AFTER CNN’S BREAKING NEWS RECEDES, I return to my usual programming only to notice that Netflix has split into two channels, each taking up half of my laptop screen. The Movie I find myself watching seems to use the same footage in both instances, but it quickly becomes clear that one of them is spinning it as a pro-Pussygrab story, the other as anti-.

 

Though the dichotomy disturbs me, I see no option other than watching both at once.

 

From what I can tell, the story focuses on how Big Pharmakos made the decision to offer his services to the Regime as — both halves agree on this term — the “official comedic warm-up act for the coming First Dodge City Genocide.”

 

Old newsreel footage of the actual First Dodge City Genocide (the one I remember learning about as soon as I arrived here) plays behind Big Pharmakos strutting on a huge stage in Pussygrab Palace, doffing a top-hat and doing vaudeville tricks with a cane. “This, friends,” he says, pointing his cane at the atrocity footage, “which many of you have probably been taught in lie-school is footage of the First Dodge City Genocide, is actually just the trailer! That’s right folks, the real First Dodge City Genocide is still coming, thanks to — you guessed it — the Good Colonel himself! So, no need to worry. You haven’t missed a thing. With your help, and the Colonel’s guidance, we’ll have ourselves the best little Genocide this tired old world has ever witnessed!”

 

Riotous applause across both halves of the screen.

 

Semi-consciously, I make a face imploring Big Pharmakos to return to decency, though I remind myself that he can’t see me from where he is.

 

“What we have here,” says Netflix 1, as the volume on Big Pharmakos’ giddy routine fades to a murmur, “is the patriotic awakening of a formerly degenerate artist. A man who, by his own admission, spent the first half of his life ‘wallowing in the filth of my own self-image,’ only to finally heed the call of duty, upon the historic occasion of Pussygrab’s unanimous victory last fall, and step up to the plate to pave the way for the First Dodge City Genocide, which, let me tell you folks, is going to make us all, as citizens of this fine town, damn proud.”

 

Netflix 2 interrupts with its own narrative. “What we’re seeing here is a disgraceful moral collapse of the sort that is sadly all too common in the ascendency of fascist regimes. A collapse which is, indeed, a key component of such ascendencies, a component without which no fascist regime can ever fully take hold. The poisoning of the culturati, if you will, which is in many ways a darker and more sinister process than the provoking of the angry mob which was, after all, nothing but an angry mob to begin with, even before Pussygrab whipped it into a murderous frenzy. What do you think causes a comedian of Big Pharmakos’ stature to turn like this?”

 

Here the camera pans from the first pundit, who looks somewhat familiar (I find myself wondering if everyone on both channels is an extra from Dodge City TV, dressed up as a partisan expert), to the second, who looks even more concerned.

 

“Well, Bob, that’s certainly a good question. I think it has to do with validation, quite simply. I mean, let’s not kid ourselves. Big Pharmakos was hardly at the height of his comedy career when Pussygrab came to power. And, to be even more honest, did he ever make it as big as he’d like to have us think? Was he really on Marc Maron’s podcast, as we all know he loves to claim? If so, have you heard the interview? I haven’t. I’d argue that he was, along with so many other members of the Regime and even Pussygrab himself, nothing but a washed-up hack who saw the dark glimmer of opportunity after last fall’s trainwreck of an election and, well, was either smart or dumb enough to seize it, depending on your point of view. When regimes like Pussygrab’s come along — regimes in desperate need, you might say, of entertainment value, since no dictator can go very far without comedy to lubricate his path — there’s always a Big Pharmakos waiting in the wings.”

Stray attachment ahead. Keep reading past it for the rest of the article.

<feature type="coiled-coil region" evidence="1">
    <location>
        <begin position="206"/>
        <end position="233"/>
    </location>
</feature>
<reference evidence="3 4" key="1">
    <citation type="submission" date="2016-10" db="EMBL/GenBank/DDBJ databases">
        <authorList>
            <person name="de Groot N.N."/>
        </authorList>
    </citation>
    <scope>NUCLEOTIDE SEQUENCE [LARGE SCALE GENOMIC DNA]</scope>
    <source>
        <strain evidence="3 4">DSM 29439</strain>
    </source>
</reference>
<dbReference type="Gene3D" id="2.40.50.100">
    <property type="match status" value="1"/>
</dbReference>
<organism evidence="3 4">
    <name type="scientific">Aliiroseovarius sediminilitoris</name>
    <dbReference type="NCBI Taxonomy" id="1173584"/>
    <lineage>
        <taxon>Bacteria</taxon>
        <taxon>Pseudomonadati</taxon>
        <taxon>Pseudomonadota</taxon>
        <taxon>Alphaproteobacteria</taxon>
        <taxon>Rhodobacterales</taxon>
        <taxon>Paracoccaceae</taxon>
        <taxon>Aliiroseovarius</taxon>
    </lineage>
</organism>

*****

MY FIRST INSTINCT is to defend my old pal — it hurts to hear him discussed like this — but when the screen cuts back to him mincing onstage, with Paul Sweetie and all the higher-ups seated behind him, smiling moronically and fanning themselves with oversized photos of Pussygrab, it’s hard not to agree.

 

As if reading my thoughts, the camera zooms in on his grimacing face, covered in sweat-streaked pancake makeup and black eye shadow, leading the crowd in a chant of, “Kill the Jews! Kill the Jews! Kill the New Jews and make Dodge City gentile again!”

 

So what mental calculus is there left to perform? I begin the hard work of denying that he was ever my friend. As I watch him reiterate to the crowd that the First Dodge City Genocide never occurred and that Pussygrab will soon rectify this problem, I think, you do your Denial, old friend, and I’ll do mine.

 

As soon as I think this, I open a new window and start searching for a Netflix Movie that shows my time in Dodge City free of Big Pharmakos’ friendship — one that, ideally, shows me rejecting his creepy fascistic advances early in my time here. I find I can no longer evaluate whether it’s reasonable to expect such a Movie to exist, but I know I’ll feel soothed if it does.

 

*****

WHILE I’M SEARCHING, both Netflix Movies I just watched end at the same time and a box pops up asking me to rate my experience. I hover my cursor over both 1 and 5 stars, unsure how to rate both versions at once, until I decide to split the difference and give it a 3. A safe bet, I find myself thinking, trying to suppress my sense of irony for the time being.

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